An examining physician's opinion constitutes substantial evidence when it is based on independent clinical findings. Orn v. Astrue, 495 F.3d 625, 631 (9th Cir. 2007). When an examining physician's opinion is contradicted, "it may be rejected for 'specific and legitimate reasons that are supported by substantial evidence in the record.'" Carmickle v. Comm'r of Soc. Sec. Admin., 533 F.3d 1155, 1164 (9th Cir. 2008) (citation omitted).

Dr. Pierce stated, in pertinent part: "By today's performance, he retains the cognitive capacity to complete simple and repetitive to potentially higher-demand vocational skills."*fn1 AR 462. "He can remember and comply with simple one and two part instructions." Id.

The ALJ considered and summarized these portions of Dr. Pierce's opinion. AR 18. The RFC, however, does not contain these limitations. AR 12. The ALJ relied upon Dr. Pierce's conclusion that DeAragon's limitations would not preclude the performance of substantial gainful activity in discounting the treating physician's opinion. AR 16.

The Commissioner argues any error is harmless because the ALJ's finding that DeAragon could perform the representative occupations of hospital cleaner, hand packager and industrial cleaner at step five of the sequential analysis is consistent with Dr. Pierce's opinion. According to the Dictionary of Occupational Titles (DOT), all three jobs require reasoning level 2. DOT, hospital cleaner, 323.687-010; hand packager, 920.587-018; industrial cleaner, 381.687-018. Reasoning level two requires the worker to "[a]pply commonsense understanding to carry out detailed but uninvolved written or oral instructions [and] [d]eal with problems involving a few concrete variables in or from standardized situations." Id. Reasoning level two is compatible with an RFC restricted to simple, repetitive tasks. See, e.g., Meissl v. Barnhart, 403 F. Supp. 2d 981, 984 (C.D. Cal. 2005) (concluding that level two reasoning is compatible with RFC limited to performing simple, repetitive tasks); Hackett v. Burnett, 395 F.3d 1168, 1176 (10th Cir. 2005) (level two reasoning appears consistent with a RFC limited to "simple and routine work tasks"); Flaherty v. Halter, 182 F. Supp. 2d 824, 850-51 (D. Minn. 2001) (level two reasoning did not conflict with limitation to work involving simple, routine, repetitive, concrete and tangible tasks).

However, DeAragon argues that Dr. Pierce's statement that he "can remember and comply with simple one and two part instructions" (AR 462) would limit him to reasoning level one. Level one reasoning requires the worker to "[a]pply commonsense understanding to carry out simple one- or two-step instructions [and] [d]eal with standardized situations with occasional or no variables in or from these situations encountered on the job." JS-19. See Grigsby v. Astrue, 2010 U.S. Dist. LEXIS 5465, *6 (C.D. Cal. 2010) ("The restriction to jobs involving no more than two-step instructions is what distinguishes Level 1 reasoning from Level 2 reasoning. There is no legal or factual basis for . . . elliding the difference between the DOT's definitions of Level 1 reasoning and Level 2 reasoning.").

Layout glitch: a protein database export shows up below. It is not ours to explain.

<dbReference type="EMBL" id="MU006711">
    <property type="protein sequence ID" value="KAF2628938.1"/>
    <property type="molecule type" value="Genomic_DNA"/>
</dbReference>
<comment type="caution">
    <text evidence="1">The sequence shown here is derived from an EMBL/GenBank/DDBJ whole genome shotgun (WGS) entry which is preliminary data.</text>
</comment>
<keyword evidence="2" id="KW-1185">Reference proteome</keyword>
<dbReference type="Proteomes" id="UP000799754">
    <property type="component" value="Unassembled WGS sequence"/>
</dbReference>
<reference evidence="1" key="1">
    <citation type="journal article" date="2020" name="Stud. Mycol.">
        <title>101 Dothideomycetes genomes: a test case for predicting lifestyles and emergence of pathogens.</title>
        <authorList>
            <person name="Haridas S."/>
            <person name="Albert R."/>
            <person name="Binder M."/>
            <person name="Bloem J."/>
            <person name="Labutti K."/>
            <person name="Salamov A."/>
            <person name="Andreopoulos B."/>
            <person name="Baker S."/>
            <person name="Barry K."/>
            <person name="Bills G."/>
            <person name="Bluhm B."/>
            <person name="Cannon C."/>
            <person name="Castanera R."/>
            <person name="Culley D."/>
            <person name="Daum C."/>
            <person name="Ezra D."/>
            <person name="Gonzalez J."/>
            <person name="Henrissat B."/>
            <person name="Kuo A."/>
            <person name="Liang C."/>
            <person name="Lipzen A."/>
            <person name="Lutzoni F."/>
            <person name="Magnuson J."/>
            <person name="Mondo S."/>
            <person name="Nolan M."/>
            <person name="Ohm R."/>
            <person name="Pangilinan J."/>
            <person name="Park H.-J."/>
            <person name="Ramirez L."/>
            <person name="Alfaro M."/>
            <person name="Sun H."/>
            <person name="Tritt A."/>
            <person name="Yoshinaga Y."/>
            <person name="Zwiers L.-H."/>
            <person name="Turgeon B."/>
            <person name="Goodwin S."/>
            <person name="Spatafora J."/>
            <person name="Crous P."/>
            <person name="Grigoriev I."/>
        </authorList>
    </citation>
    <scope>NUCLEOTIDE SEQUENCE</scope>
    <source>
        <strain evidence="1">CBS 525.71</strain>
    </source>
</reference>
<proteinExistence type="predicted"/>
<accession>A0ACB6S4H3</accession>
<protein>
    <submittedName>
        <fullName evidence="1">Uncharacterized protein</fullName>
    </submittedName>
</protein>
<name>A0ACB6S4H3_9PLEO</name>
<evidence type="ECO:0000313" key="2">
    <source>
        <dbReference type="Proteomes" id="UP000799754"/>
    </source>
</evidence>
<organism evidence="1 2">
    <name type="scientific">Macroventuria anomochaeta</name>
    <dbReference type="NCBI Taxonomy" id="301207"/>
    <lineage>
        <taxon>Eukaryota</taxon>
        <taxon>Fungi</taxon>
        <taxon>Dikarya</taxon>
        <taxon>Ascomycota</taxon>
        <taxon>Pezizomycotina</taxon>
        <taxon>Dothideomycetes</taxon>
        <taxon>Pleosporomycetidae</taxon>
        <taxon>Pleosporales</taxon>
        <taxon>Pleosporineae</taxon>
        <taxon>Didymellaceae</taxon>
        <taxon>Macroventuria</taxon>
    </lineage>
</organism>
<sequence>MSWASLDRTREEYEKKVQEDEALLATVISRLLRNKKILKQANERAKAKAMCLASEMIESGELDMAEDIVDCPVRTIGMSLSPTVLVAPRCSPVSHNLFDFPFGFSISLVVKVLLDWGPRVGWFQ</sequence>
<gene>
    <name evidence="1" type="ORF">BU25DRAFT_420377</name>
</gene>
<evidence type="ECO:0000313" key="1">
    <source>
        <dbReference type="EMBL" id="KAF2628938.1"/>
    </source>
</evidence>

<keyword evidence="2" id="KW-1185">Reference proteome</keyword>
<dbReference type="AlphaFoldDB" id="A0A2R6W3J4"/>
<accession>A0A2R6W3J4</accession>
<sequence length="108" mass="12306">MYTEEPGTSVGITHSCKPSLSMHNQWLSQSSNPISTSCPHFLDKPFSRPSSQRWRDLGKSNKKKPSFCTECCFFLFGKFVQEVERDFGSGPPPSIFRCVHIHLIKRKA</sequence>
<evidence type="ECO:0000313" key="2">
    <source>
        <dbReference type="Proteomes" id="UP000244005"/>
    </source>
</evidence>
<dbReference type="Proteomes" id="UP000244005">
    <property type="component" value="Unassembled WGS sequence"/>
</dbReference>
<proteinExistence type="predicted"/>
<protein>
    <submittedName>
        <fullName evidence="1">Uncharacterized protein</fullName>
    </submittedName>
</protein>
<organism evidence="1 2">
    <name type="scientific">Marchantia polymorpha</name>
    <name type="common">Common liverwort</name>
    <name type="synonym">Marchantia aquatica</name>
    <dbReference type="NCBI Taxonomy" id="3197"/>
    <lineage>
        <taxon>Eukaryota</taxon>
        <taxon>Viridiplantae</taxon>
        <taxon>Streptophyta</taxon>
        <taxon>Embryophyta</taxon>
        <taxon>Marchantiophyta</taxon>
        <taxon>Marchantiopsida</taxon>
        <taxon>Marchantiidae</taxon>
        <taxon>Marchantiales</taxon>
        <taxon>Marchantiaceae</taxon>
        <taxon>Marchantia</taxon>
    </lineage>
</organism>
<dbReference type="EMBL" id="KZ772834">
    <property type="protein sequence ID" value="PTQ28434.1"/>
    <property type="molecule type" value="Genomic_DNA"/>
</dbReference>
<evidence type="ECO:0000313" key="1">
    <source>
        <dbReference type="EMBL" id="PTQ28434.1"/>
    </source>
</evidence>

Although the Commissioner argues (perhaps correctly) that there are Level 1 jobs that DeAragon may perform, the record does not contain sufficient information for this court to ascertain the answer to that question. Accordingly, this matter must be remanded at step five of the sequential analysis for the ALJ to clarify whether DeAragon is limited to reasoning level one and, if so, whether there are jobs that exist in significant numbers in the national economy that DeAragon can perform.

D. Remaining Claims

All of DeAragon's remaining claims relate to the ALJ's failure to properly consider Dr. Pierce's opinion limiting DeAragon to one and two part instructions. JS 3-5, 7-8, 14-16, 17-20. Specifically, DeAragon claims that the ALJ failed to properly assess his RFC because he omitted the one and two step instruction limitation from the RFC; the ALJ posed an incomplete hypothetical question to the VE because he did not mention that DeAragon is limited to remembering and complying with simple one and two part instructions; and the ALJ erred in finding him capable of performing the jobs of hospital cleaner, hand packager, and industrial cleaner because those jobs require a reasoning scale of Level 2, which is higher than his Level 1 reasoning. JS 3-5, 7-8, 14-16, 17-20. This court need not address the remaining claims because this matter is remanded for further proceedings at step five of the sequential analysis.


ORDER IT IS HEREBY ORDERED that this matter is remanded for further proceedings at step five of the sequential analysis consistent with this opinion.

IT IS FURTHER ORDERED that the Clerk of the Court serve copies of this Order and the Judgment herein on all parties or their counsel.